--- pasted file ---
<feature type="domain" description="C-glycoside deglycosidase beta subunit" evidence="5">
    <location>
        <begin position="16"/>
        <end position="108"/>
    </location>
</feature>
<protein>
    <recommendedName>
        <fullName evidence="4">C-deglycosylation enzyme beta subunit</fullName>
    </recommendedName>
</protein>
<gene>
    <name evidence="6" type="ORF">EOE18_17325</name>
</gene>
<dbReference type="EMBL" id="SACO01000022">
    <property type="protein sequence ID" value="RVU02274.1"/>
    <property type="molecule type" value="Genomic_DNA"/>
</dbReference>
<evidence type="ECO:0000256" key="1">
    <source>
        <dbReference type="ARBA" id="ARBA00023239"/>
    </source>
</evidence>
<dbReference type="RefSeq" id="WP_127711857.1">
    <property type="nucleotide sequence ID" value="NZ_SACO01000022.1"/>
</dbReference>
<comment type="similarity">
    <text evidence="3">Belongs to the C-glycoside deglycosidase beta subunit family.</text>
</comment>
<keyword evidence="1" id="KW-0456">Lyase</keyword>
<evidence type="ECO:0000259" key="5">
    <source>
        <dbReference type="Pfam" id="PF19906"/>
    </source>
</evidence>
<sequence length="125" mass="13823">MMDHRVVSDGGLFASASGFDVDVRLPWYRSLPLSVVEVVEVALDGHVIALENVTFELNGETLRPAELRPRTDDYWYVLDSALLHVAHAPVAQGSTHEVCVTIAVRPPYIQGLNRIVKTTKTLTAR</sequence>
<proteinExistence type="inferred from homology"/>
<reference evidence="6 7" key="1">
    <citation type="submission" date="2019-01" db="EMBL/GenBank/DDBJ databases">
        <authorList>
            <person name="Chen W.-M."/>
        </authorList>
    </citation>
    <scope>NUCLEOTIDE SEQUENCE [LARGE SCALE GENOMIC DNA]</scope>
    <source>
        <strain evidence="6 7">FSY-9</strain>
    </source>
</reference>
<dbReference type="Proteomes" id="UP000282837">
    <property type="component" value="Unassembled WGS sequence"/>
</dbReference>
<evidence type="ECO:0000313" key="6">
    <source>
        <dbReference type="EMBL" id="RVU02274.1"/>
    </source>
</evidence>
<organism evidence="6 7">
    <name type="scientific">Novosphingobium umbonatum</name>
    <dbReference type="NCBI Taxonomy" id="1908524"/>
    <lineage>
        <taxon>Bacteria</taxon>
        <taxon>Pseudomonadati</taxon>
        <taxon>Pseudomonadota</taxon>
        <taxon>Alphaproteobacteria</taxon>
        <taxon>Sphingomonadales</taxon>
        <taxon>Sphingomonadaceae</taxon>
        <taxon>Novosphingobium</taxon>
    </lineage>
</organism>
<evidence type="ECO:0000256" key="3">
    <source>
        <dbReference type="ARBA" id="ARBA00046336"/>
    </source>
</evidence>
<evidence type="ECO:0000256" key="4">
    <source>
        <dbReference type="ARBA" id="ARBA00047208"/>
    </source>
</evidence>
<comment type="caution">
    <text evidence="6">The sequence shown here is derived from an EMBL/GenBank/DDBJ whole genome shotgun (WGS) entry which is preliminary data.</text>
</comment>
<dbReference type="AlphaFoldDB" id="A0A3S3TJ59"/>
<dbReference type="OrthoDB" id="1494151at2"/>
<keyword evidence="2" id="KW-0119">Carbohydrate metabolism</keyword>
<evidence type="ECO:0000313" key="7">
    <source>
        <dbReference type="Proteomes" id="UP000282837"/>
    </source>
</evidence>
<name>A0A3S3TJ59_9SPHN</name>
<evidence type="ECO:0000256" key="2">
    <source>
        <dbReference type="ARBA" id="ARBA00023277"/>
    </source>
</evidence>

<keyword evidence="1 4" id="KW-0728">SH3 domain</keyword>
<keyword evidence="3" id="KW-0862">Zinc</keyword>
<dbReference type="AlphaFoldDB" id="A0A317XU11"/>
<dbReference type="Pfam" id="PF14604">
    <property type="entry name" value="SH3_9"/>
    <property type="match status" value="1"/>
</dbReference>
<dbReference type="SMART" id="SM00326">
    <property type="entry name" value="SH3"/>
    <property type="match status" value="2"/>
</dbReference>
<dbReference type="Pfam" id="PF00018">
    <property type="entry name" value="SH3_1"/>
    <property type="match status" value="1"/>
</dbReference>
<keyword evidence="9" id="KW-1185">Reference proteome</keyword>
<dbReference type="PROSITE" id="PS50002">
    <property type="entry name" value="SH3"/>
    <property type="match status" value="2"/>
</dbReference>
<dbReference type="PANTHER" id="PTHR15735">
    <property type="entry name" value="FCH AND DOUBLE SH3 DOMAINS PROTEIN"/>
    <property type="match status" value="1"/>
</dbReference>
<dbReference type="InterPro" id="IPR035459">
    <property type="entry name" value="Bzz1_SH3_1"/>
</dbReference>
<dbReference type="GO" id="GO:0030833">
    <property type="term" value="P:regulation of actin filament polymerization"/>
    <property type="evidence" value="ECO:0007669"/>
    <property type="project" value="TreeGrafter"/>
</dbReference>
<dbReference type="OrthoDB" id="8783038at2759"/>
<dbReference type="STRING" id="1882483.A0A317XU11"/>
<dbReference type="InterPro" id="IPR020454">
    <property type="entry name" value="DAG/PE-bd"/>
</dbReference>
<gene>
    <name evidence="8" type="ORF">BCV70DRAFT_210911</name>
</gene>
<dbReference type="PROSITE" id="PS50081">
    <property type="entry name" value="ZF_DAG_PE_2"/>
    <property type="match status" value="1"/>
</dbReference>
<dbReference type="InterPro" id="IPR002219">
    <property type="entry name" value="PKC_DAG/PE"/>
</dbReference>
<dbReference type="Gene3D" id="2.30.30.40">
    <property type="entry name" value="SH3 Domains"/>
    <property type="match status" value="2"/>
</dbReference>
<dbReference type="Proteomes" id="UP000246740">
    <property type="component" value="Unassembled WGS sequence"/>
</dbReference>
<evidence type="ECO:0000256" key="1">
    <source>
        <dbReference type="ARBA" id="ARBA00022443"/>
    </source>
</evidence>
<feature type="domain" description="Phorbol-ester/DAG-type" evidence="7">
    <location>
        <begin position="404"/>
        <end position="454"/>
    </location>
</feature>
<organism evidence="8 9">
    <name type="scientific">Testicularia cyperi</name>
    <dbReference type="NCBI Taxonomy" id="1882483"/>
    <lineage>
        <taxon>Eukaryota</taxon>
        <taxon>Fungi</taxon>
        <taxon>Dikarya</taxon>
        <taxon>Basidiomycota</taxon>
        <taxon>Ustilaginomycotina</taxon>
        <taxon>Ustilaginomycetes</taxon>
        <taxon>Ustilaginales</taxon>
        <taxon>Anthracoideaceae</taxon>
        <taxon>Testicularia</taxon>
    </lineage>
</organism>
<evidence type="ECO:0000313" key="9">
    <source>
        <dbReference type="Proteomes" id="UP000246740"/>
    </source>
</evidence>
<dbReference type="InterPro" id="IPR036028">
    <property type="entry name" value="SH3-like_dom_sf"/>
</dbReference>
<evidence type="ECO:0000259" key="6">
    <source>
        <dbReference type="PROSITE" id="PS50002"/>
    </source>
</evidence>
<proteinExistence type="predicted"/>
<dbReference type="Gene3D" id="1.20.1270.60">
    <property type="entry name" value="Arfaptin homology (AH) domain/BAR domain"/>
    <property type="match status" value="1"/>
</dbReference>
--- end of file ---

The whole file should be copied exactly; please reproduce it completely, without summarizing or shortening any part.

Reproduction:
<feature type="domain" description="C-glycoside deglycosidase beta subunit" evidence="5">
    <location>
        <begin position="16"/>
        <end position="108"/>
    </location>
</feature>
<protein>
    <recommendedName>
        <fullName evidence="4">C-deglycosylation enzyme beta subunit</fullName>
    </recommendedName>
</protein>
<gene>
    <name evidence="6" type="ORF">EOE18_17325</name>
</gene>
<dbReference type="EMBL" id="SACO01000022">
    <property type="protein sequence ID" value="RVU02274.1"/>
    <property type="molecule type" value="Genomic_DNA"/>
</dbReference>
<evidence type="ECO:0000256" key="1">
    <source>
        <dbReference type="ARBA" id="ARBA00023239"/>
    </source>
</evidence>
<dbReference type="RefSeq" id="WP_127711857.1">
    <property type="nucleotide sequence ID" value="NZ_SACO01000022.1"/>
</dbReference>
<comment type="similarity">
    <text evidence="3">Belongs to the C-glycoside deglycosidase beta subunit family.</text>
</comment>
<keyword evidence="1" id="KW-0456">Lyase</keyword>
<evidence type="ECO:0000259" key="5">
    <source>
        <dbReference type="Pfam" id="PF19906"/>
    </source>
</evidence>
<sequence length="125" mass="13823">MMDHRVVSDGGLFASASGFDVDVRLPWYRSLPLSVVEVVEVALDGHVIALENVTFELNGETLRPAELRPRTDDYWYVLDSALLHVAHAPVAQGSTHEVCVTIAVRPPYIQGLNRIVKTTKTLTAR</sequence>
<proteinExistence type="inferred from homology"/>
<reference evidence="6 7" key="1">
    <citation type="submission" date="2019-01" db="EMBL/GenBank/DDBJ databases">
        <authorList>
            <person name="Chen W.-M."/>
        </authorList>
    </citation>
    <scope>NUCLEOTIDE SEQUENCE [LARGE SCALE GENOMIC DNA]</scope>
    <source>
        <strain evidence="6 7">FSY-9</strain>
    </source>
</reference>
<dbReference type="Proteomes" id="UP000282837">
    <property type="component" value="Unassembled WGS sequence"/>
</dbReference>
<evidence type="ECO:0000313" key="6">
    <source>
        <dbReference type="EMBL" id="RVU02274.1"/>
    </source>
</evidence>
<organism evidence="6 7">
    <name type="scientific">Novosphingobium umbonatum</name>
    <dbReference type="NCBI Taxonomy" id="1908524"/>
    <lineage>
        <taxon>Bacteria</taxon>
        <taxon>Pseudomonadati</taxon>
        <taxon>Pseudomonadota</taxon>
        <taxon>Alphaproteobacteria</taxon>
        <taxon>Sphingomonadales</taxon>
        <taxon>Sphingomonadaceae</taxon>
        <taxon>Novosphingobium</taxon>
    </lineage>
</organism>
<evidence type="ECO:0000256" key="3">
    <source>
        <dbReference type="ARBA" id="ARBA00046336"/>
    </source>
</evidence>
<evidence type="ECO:0000256" key="4">
    <source>
        <dbReference type="ARBA" id="ARBA00047208"/>
    </source>
</evidence>
<comment type="caution">
    <text evidence="6">The sequence shown here is derived from an EMBL/GenBank/DDBJ whole genome shotgun (WGS) entry which is preliminary data.</text>
</comment>
<dbReference type="AlphaFoldDB" id="A0A3S3TJ59"/>
<dbReference type="OrthoDB" id="1494151at2"/>
<keyword evidence="2" id="KW-0119">Carbohydrate metabolism</keyword>
<evidence type="ECO:0000313" key="7">
    <source>
        <dbReference type="Proteomes" id="UP000282837"/>
    </source>
</evidence>
<name>A0A3S3TJ59_9SPHN</name>
<evidence type="ECO:0000256" key="2">
    <source>
        <dbReference type="ARBA" id="ARBA00023277"/>
    </source>
</evidence>

<keyword evidence="1 4" id="KW-0728">SH3 domain</keyword>
<keyword evidence="3" id="KW-0862">Zinc</keyword>
<dbReference type="AlphaFoldDB" id="A0A317XU11"/>
<dbReference type="Pfam" id="PF14604">
    <property type="entry name" value="SH3_9"/>
    <property type="match status" value="1"/>
</dbReference>
<dbReference type="SMART" id="SM00326">
    <property type="entry name" value="SH3"/>
    <property type="match status" value="2"/>
</dbReference>
<dbReference type="Pfam" id="PF00018">
    <property type="entry name" value="SH3_1"/>
    <property type="match status" value="1"/>
</dbReference>
<keyword evidence="9" id="KW-1185">Reference proteome</keyword>
<dbReference type="PROSITE" id="PS50002">
    <property type="entry name" value="SH3"/>
    <property type="match status" value="2"/>
</dbReference>
<dbReference type="PANTHER" id="PTHR15735">
    <property type="entry name" value="FCH AND DOUBLE SH3 DOMAINS PROTEIN"/>
    <property type="match status" value="1"/>
</dbReference>
<dbReference type="InterPro" id="IPR035459">
    <property type="entry name" value="Bzz1_SH3_1"/>
</dbReference>
<dbReference type="GO" id="GO:0030833">
    <property type="term" value="P:regulation of actin filament polymerization"/>
    <property type="evidence" value="ECO:0007669"/>
    <property type="project" value="TreeGrafter"/>
</dbReference>
<dbReference type="OrthoDB" id="8783038at2759"/>
<dbReference type="STRING" id="1882483.A0A317XU11"/>
<dbReference type="InterPro" id="IPR020454">
    <property type="entry name" value="DAG/PE-bd"/>
</dbReference>
<gene>
    <name evidence="8" type="ORF">BCV70DRAFT_210911</name>
</gene>
<dbReference type="PROSITE" id="PS50081">
    <property type="entry name" value="ZF_DAG_PE_2"/>
    <property type="match status" value="1"/>
</dbReference>
<dbReference type="InterPro" id="IPR002219">
    <property type="entry name" value="PKC_DAG/PE"/>
</dbReference>
<dbReference type="Gene3D" id="2.30.30.40">
    <property type="entry name" value="SH3 Domains"/>
    <property type="match status" value="2"/>
</dbReference>
<dbReference type="Proteomes" id="UP000246740">
    <property type="component" value="Unassembled WGS sequence"/>
</dbReference>
<evidence type="ECO:0000256" key="1">
    <source>
        <dbReference type="ARBA" id="ARBA00022443"/>
    </source>
</evidence>
<feature type="domain" description="Phorbol-ester/DAG-type" evidence="7">
    <location>
        <begin position="404"/>
        <end position="454"/>
    </location>
</feature>
<organism evidence="8 9">
    <name type="scientific">Testicularia cyperi</name>
    <dbReference type="NCBI Taxonomy" id="1882483"/>
    <lineage>
        <taxon>Eukaryota</taxon>
        <taxon>Fungi</taxon>
        <taxon>Dikarya</taxon>
        <taxon>Basidiomycota</taxon>
        <taxon>Ustilaginomycotina</taxon>
        <taxon>Ustilaginomycetes</taxon>
        <taxon>Ustilaginales</taxon>
        <taxon>Anthracoideaceae</taxon>
        <taxon>Testicularia</taxon>
    </lineage>
</organism>
<evidence type="ECO:0000313" key="9">
    <source>
        <dbReference type="Proteomes" id="UP000246740"/>
    </source>
</evidence>
<dbReference type="InterPro" id="IPR036028">
    <property type="entry name" value="SH3-like_dom_sf"/>
</dbReference>
<evidence type="ECO:0000259" key="6">
    <source>
        <dbReference type="PROSITE" id="PS50002"/>
    </source>
</evidence>
<proteinExistence type="predicted"/>
<dbReference type="Gene3D" id="1.20.1270.60">
    <property type="entry name" value="Arfaptin homology (AH) domain/BAR domain"/>
    <property type="match status" value="1"/>
</dbReference>